A new Obama Administration rule aimed at giving unions more knowledge of discussions between employers and legal counsel is on hold after a federal judge in Texas blocked it nationwide pending the outcome of litigation.
The so-called “persuader rule” has long been sought by organized labor and, not surprisingly, has long been opposed by various businesses and businesses groups. What exactly would the rule do? The Wall Street Journal's Law Blog explains it this way:
Examples of attorney services that would have to be reported would include: conducting union-avoidance seminars, providing materials to distribute to and persuade workers, and drafting personnel policies dealing with union issues.
The Labor Department says it’s trying to address what it says is a lack of transparency when employers engage third-party consultants to help craft anti-union messages to workers. “Workers often do not know when employers engage consultants behind the scenes to influence their decisions,” the agency said.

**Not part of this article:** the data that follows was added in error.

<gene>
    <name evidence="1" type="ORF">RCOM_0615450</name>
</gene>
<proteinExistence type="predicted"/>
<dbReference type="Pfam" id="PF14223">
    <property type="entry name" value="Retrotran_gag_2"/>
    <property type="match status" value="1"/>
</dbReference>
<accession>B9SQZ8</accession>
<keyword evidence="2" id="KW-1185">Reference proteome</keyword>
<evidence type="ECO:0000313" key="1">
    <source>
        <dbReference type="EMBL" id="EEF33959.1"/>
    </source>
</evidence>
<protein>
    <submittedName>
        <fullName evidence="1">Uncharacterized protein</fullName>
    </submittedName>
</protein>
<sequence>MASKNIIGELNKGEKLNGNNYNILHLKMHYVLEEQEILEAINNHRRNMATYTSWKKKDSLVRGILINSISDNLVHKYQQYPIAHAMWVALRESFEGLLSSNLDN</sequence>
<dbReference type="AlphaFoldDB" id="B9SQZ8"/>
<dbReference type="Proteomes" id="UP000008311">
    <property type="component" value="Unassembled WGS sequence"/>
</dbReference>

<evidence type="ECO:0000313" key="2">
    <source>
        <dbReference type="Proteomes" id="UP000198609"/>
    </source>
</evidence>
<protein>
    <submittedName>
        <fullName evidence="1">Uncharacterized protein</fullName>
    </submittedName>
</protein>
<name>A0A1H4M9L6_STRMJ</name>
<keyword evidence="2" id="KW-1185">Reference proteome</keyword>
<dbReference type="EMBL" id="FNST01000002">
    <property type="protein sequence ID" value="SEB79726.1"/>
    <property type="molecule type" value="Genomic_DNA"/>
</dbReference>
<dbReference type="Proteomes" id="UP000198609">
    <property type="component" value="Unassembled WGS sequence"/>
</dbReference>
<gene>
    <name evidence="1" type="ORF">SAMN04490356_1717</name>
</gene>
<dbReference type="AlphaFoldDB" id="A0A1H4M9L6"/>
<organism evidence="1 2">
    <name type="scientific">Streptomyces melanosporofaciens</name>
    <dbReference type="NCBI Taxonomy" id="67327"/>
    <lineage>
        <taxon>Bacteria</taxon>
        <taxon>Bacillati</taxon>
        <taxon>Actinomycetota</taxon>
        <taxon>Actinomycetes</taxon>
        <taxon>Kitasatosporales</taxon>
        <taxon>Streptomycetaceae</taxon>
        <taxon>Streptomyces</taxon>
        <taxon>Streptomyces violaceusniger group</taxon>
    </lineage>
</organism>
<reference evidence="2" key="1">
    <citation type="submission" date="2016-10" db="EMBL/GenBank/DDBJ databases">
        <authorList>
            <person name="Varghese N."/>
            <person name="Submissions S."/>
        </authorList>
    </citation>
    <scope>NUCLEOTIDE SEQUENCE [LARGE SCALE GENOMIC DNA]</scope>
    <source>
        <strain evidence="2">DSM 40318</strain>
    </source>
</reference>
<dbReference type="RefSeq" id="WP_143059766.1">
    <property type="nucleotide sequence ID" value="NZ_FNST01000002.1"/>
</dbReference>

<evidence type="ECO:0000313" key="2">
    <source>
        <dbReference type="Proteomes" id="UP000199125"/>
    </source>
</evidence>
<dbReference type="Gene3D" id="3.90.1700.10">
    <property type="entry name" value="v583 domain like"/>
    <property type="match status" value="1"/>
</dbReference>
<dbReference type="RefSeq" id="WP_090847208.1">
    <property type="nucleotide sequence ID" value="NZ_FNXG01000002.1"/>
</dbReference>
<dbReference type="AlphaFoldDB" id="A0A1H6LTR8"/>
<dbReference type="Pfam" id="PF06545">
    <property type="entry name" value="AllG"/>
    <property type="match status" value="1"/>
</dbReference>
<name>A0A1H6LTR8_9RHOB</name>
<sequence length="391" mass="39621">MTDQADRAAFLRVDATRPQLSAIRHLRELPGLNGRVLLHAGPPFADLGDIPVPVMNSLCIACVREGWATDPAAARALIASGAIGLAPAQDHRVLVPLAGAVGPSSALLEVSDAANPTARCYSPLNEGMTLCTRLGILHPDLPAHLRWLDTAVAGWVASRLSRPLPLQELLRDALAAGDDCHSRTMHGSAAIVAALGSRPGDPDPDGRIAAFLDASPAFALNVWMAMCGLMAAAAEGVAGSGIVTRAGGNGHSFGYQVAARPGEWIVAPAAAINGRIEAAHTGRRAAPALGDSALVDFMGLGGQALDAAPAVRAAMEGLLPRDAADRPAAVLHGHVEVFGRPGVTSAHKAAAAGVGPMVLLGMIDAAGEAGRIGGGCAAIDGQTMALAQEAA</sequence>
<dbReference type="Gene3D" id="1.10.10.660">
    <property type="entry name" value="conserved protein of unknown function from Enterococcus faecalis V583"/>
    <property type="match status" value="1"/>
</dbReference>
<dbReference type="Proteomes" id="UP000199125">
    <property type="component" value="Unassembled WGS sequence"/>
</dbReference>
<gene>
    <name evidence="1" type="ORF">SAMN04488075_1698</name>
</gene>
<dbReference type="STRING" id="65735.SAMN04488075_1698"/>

The government estimates that between 71% and 87% of employers hire consultants — sometimes known as “persuaders” — to help shape management’s message to employees.
In issuing a nationwide injunction, Lubbock Judge Sam Cummings said the Department of Labor is probably overstepping its authority under the Labor Management Reporting and Disclosure Act with the rule that he called “arbitrary and capricious.”
“The chilling of speech protected by the First Amendment is in and of itself an irreparable injury,” Cummings wrote in a nearly 90 page order.
Calling the injunction an “enormous victory for the constitutional rights of job creators,” Lubbock Chamber of Commerce Chairwoman Beth Bridges said, “The new regulations are being challenged on constitutional grounds in Lubbock federal court by the Lubbock Chamber of Commerce in a coalition led by the National Federation of Independent Business (NFIB) and joined by the Texas Association of Business, National Association of Home Builders and Texas Association of Builders.”
The Department of Labor declined to comment on the injunction but will, of course, continue to fight the litigation.
A judge in Minnesota heard a similar challenge to the new rule but did not issue an injunction. Legal experts say the different outcomes suggest the issue could very easily make its way to the United States Supreme Court.